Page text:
The physician’s role in managing an epidemic — both as a provider of health care and as an educator — is a key lesson from HIV that can, and should, inform our approach to future epidemics, according to both Conant and Volberding.

“Every epidemic in history, to a greater or lesser extent, follows a well-described pattern. It happened with the Black Death, cholera, smallpox, AIDS and, to some degree, with Ebola,” Conant said. “First, people deny that it’s happening and say that it’s not going to happen to them, and then certain individuals are blamed for the epidemic. Inappropriate legislation is passed that stigmatizes those individuals, and then there is a loss of faith in the institutions that are set up to run society.”

Understanding the pattern that epidemics follow, and using that knowledge to affect change, is a crucial lesson.

“It’s one of those situations where everyone says, ‘Well, someone will take care of this.’ Young physicians have to realize that they are that somebody,” Conant said.

Volberding agreed.

“Medical professionals have a responsibility to respond to these epidemics — even when we don’t fully understand them, even when there’s some element of risk,” he said. “That’s what we’re trained to do. That’s why people respect medical professionals.”

In addition, investing in the public health infrastructure is critical.

“Caring for patients alone won’t stop an epidemic,” Volberding said. “You have to do it in a coordinated way, in a smart way, led by people who understand public health approaches. I think we learned that with HIV. I hope those approaches continue to be remembered for the next epidemic diseases.”

Click to enlarge

Remaining challenges

Research regarding a vaccine for HIV, as well as a cure, is ongoing.

“We’re beginning to see some really exciting results with vaccine development, and, interestingly, they’re being developed in the context of therapeutic vaccination as well,” Volberding said. “The research on the cure and on the vaccine are, in many ways, coming into alignment. The science in the field right now, to me, is most exciting.”

In the meantime, testing for HIV and bringing patients into care are effective, important strategies for reducing new infections.

“We need to find out who is infected, get them in care, and keep them in care,” Volberding said. “If we do that, we will make a serious dent in the epidemic.”

There is “no reason” to leave anyone untested for HIV, according to Conant: “We mandate that you have to be vaccinated to go to school; why can’t we mandate that you have to be tested for HIV?”

However, stigma continues to be “an absolutely giant issue” that negatively impacts all facets of care, including implementation of these strategies, according to Volberding.

“Stigma is what keeps people from being tested and engaging in care,” he said. “In many circumstances, people are undertreated because they’re afraid of being exposed. The ‘Getting to Zero’ movement in San Francisco has three aims: zero deaths from AIDS, zero new infections and zero stigma from AIDS. I commonly comment that I think the first two aims are attainable and the third one isn’t.”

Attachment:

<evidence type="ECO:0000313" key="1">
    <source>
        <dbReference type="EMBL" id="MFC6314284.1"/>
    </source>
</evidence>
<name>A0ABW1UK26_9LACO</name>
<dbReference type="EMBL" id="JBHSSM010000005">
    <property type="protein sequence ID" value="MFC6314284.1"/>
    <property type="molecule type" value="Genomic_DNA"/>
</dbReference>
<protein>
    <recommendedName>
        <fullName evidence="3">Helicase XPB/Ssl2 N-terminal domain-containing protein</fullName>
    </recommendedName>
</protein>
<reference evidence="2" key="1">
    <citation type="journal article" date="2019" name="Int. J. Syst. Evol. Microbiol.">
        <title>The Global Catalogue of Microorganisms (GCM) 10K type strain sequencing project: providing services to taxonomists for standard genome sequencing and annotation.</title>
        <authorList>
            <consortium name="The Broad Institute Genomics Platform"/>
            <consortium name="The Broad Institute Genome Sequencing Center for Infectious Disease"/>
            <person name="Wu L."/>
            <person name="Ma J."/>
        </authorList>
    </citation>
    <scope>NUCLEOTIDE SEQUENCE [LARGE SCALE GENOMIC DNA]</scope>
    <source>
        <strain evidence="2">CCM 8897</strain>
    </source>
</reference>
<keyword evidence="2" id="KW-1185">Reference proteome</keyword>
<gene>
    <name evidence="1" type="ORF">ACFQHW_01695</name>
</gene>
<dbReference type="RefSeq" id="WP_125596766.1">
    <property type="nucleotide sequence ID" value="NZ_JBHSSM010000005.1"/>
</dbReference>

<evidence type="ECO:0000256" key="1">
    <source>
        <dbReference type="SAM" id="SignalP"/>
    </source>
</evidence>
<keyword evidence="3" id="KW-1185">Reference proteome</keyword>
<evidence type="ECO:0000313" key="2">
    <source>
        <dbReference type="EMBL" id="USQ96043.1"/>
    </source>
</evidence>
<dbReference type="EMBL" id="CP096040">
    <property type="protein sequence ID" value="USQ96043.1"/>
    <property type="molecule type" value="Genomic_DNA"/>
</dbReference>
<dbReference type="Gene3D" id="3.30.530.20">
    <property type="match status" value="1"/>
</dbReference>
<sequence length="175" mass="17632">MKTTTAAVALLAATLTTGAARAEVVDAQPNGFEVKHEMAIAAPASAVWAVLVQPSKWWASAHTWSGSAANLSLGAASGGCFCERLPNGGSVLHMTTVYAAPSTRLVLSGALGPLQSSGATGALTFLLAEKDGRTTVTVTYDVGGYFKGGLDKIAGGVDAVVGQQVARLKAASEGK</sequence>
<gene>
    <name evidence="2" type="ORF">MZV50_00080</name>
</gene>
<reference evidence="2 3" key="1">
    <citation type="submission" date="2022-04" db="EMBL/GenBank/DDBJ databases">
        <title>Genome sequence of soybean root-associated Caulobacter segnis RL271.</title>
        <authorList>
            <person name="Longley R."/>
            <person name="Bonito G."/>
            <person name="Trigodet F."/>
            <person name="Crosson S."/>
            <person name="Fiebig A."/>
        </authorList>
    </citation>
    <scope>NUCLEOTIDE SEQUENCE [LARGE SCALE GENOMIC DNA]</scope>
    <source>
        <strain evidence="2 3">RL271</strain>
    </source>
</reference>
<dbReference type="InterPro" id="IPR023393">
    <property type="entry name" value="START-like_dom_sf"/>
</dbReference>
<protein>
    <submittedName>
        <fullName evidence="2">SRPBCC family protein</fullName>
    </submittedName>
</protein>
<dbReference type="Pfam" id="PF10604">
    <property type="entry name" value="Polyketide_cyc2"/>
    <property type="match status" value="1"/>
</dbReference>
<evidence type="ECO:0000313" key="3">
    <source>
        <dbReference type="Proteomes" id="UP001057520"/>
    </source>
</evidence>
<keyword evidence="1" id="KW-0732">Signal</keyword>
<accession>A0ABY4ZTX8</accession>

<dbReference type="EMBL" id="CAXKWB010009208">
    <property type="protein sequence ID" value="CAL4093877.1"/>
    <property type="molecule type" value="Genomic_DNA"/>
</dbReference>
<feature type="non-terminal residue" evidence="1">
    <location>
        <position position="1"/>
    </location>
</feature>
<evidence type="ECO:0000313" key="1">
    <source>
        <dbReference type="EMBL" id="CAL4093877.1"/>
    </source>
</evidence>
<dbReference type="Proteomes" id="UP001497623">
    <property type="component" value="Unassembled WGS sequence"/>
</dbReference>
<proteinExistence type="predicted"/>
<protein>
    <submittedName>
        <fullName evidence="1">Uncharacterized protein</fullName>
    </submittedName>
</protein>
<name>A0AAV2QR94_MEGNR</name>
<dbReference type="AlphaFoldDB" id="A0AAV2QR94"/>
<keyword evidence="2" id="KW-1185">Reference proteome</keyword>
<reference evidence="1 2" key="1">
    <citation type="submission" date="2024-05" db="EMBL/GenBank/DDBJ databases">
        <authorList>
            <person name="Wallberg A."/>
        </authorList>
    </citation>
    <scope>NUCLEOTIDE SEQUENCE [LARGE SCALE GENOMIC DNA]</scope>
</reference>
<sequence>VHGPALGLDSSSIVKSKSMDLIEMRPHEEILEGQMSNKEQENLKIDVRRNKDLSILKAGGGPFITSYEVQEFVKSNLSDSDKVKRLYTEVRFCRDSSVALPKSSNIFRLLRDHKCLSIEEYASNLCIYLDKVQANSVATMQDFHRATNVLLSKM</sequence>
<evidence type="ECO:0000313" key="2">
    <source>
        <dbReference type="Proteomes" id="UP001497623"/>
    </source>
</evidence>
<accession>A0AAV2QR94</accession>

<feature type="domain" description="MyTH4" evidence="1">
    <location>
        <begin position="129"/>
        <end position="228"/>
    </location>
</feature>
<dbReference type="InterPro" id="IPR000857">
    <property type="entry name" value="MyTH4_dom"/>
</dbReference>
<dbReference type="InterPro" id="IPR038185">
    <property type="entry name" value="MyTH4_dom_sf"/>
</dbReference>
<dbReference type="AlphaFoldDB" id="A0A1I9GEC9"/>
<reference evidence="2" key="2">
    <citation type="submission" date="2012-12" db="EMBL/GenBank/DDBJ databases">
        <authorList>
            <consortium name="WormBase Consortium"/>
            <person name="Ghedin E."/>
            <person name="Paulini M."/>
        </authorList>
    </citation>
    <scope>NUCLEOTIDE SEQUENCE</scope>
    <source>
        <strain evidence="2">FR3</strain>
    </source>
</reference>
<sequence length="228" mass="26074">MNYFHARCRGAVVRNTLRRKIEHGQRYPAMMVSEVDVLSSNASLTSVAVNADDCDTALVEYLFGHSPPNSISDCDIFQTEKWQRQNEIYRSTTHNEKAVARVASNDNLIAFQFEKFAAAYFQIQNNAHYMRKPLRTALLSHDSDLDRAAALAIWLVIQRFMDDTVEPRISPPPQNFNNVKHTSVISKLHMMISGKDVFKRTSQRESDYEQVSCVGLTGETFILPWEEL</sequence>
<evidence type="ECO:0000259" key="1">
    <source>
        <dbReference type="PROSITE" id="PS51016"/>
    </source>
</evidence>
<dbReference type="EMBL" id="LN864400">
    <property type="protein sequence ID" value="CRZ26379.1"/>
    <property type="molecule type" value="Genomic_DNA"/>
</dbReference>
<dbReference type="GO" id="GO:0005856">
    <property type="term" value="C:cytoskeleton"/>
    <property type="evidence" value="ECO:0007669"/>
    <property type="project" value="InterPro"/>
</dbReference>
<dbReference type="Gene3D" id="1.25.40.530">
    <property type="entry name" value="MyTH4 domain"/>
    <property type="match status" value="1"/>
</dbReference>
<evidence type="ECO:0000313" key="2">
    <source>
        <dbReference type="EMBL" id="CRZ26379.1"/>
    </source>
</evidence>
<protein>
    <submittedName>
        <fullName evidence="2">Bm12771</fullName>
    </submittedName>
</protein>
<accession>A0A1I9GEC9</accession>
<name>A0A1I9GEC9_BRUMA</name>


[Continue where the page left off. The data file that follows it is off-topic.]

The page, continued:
Erlandson said that stigma remains a serious issue, though it has decreased.

“Improvements in stigma have allowed people to come forward to be tested and to ask for PrEP,” she told Infectious Disease News.

PAGE BREAK

A lasting impact

The shifts that have occurred in more than 30 years of HIV care — and the lessons learned — continue to influence clinicians and how they approach patient care.

Erlandson learned about the early days of the epidemic through attending physicians during her training, HIV patients who had survived since early in the epidemic, and from the literature. Her research on HIV and aging was made possible through the advances in treatment that enable patients to live near-normal lives, but her knowledge of what patients went through early in the epidemic often leaves her frustrated with younger patients who are nonadherent.

“Patients today have the power to treat HIV, and to prevent it. So many people struggled to get us to this point, whether it be the research participants or the people who died,” Erlandson said. “I think today’s generation of patients with HIV should embrace the advances their predecessors have laid out.”

Conant emphasized the “tremendous” importance of sharing experiences from the early days of the epidemic.

“While there was little we could do in the beginning to save patients’ lives, we could always give patients hope — not hope that they would be cured, but hope that they might not be in pain, that they could come to closure with their parents who had a different view of their lifestyle, that they would see another tomorrow,” he said. “There is always something you can do. You should never feel hopeless, even in the face of something as tragic as an epidemic.” – by Julia Ernst, MS

Disclosures: Conant and Volberding report no relevant financial disclosures. Erlandson reports receiving research funding from Gilead Sciences and serving as a consultant for Gilead Sciences and Thera Technologies.